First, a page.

Homodyne detection

Optical Homodyne Detection.

Homodyne detection is a method of detecting frequency-modulated radiation by non-linear mixing with radiation of a reference frequency, the same principle as for heterodyne detection.

In optical interferometry, homodyne signifies that the reference radiation (i.e. the local oscillator) is derived from the same source as the signal before the modulating process. For example, in a laser scattering measurement, the laser beam is split into two parts. One is the local oscillator and the other is sent to the system to be probed. The scattered light is then mixed with the local oscillator on the detector. This arrangement has the advantage of being insensitive to fluctuations in the frequency of the laser. Usually the scattered beam will be weak, in which case the (nearly) steady component of the detector output is a good measure of the instantaneous local oscillator intensity and therefore can be used to compensate for any fluctuations in the intensity of the laser.

Homodyne and heterodyne techniques are commonly used in thermoreflectance techniques.

Homodyne detection was one of the key techniques in demonstrating spooky action at a distance.[1]

Contents

Radio technology

In radio technology, the distinction is not the source of the local oscillator, but the frequency used. In heterodyne detection, the local oscillator is frequency-shifted, while in homodyne detection it has the same frequency as the radiation to be detected. See direct conversion receiver.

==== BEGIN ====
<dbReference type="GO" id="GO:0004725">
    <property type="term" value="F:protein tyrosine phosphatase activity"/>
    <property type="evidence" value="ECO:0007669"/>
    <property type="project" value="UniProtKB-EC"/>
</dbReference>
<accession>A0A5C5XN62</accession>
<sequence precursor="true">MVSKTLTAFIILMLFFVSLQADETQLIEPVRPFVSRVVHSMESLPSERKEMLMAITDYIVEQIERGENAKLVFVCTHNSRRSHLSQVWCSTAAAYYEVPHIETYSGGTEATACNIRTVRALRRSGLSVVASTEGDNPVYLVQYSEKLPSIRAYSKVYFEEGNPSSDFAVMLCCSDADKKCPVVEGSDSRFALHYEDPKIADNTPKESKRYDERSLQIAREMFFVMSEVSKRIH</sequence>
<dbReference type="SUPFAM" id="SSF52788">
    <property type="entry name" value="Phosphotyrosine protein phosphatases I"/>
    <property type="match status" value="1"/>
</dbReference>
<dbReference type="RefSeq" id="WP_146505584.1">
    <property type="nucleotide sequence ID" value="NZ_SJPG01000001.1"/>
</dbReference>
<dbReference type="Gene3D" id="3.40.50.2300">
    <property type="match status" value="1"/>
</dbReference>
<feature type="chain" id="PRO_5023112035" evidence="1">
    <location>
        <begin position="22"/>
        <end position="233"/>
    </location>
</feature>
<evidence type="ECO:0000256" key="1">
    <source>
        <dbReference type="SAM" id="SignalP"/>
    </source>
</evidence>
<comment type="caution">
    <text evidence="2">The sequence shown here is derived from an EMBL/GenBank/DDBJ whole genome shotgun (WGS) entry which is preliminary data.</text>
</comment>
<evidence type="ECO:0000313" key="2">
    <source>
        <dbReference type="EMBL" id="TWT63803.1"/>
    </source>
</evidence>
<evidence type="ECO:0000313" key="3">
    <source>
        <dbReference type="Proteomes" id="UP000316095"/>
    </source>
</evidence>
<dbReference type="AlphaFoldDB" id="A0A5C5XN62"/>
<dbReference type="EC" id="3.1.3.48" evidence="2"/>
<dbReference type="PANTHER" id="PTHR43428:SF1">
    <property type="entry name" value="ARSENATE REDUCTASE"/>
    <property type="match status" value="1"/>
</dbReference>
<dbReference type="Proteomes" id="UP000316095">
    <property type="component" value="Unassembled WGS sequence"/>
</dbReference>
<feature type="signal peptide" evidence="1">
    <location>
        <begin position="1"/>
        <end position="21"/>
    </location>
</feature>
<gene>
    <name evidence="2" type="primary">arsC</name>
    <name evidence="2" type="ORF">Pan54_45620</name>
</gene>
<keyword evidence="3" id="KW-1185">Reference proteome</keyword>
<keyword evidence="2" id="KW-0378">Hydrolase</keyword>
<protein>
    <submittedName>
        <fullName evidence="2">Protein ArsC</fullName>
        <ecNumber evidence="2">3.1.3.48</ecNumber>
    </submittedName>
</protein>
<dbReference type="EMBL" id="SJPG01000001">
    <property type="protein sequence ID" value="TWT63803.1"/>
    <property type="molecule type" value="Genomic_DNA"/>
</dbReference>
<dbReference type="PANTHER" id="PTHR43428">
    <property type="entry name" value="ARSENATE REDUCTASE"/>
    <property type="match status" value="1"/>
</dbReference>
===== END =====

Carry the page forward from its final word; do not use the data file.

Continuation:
See also

References

  1. Maria Fuwa, Shuntaro Takeda, Marcin Zwierz, Howard M. Wiseman & Akira Furusawa (24 March 2015). “Experimental proof of nonlocal wavefunction collapse for a single particle using homodyne measurements”. Nature Communications 6 (6665): 6665. doi:10.1038/ncomms7665.
This entry was posted in Uncategorized. Bookmark the permalink.

Leave a Reply

Fill in your details below or click an icon to log in:

WordPress.com Logo

You are commenting using your WordPress.com account. Log Out /  Change )

Google photo

You are commenting using your Google account. Log Out /  Change )

Twitter picture

You are commenting using your Twitter account. Log Out /  Change )

Facebook photo

You are commenting using your Facebook account. Log Out /  Change )

Connecting to %s